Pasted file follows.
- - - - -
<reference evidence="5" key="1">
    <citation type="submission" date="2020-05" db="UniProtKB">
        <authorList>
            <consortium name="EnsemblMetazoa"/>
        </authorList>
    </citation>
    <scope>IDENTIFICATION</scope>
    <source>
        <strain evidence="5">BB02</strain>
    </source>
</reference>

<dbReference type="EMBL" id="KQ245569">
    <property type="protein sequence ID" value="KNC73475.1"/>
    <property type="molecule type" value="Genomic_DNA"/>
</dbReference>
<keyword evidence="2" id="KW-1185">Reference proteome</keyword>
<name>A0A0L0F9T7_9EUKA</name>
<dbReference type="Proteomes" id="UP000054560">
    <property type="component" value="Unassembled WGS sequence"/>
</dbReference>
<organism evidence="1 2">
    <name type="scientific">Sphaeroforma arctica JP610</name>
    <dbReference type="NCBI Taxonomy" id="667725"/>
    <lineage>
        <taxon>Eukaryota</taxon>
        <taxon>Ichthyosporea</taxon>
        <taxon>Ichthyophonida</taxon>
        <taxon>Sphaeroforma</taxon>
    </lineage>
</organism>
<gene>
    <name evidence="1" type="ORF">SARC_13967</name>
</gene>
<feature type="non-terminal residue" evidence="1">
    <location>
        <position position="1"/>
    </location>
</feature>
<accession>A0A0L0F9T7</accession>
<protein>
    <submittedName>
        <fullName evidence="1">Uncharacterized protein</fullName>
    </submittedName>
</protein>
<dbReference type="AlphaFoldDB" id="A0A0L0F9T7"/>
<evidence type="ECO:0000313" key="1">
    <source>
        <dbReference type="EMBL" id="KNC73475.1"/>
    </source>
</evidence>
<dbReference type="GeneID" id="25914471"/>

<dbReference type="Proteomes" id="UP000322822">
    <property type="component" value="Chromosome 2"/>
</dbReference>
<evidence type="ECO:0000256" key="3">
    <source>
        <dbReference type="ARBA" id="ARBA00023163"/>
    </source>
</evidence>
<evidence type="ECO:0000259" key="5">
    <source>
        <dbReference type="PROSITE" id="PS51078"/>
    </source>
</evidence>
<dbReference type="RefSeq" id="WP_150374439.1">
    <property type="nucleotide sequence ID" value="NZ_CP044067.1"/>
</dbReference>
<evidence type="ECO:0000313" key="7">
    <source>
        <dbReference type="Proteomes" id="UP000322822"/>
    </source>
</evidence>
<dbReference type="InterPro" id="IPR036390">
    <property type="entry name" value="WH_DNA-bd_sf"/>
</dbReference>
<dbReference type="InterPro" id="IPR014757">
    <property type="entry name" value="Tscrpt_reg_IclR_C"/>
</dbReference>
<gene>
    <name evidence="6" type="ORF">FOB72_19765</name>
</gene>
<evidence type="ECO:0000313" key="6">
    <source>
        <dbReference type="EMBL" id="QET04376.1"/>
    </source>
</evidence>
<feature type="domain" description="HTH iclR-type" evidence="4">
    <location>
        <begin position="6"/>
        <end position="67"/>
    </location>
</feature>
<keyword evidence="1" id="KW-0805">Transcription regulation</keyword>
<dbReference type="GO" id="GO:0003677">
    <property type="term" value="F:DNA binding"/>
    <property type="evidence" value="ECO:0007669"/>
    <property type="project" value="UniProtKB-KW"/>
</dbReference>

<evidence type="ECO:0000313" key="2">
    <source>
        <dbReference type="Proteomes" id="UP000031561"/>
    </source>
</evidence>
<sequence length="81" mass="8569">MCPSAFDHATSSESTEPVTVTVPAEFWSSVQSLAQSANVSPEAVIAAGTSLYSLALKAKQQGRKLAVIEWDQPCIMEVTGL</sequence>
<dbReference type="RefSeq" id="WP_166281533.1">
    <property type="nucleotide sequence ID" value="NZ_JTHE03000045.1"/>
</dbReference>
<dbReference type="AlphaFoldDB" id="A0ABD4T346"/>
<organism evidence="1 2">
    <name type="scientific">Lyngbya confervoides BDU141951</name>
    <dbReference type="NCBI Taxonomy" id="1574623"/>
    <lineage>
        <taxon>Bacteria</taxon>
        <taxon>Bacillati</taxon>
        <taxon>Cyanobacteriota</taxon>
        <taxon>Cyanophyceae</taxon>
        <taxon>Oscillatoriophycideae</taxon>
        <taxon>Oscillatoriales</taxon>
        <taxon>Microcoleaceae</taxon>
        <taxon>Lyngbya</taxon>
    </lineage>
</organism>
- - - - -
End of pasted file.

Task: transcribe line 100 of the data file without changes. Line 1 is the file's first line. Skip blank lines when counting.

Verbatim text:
    <source>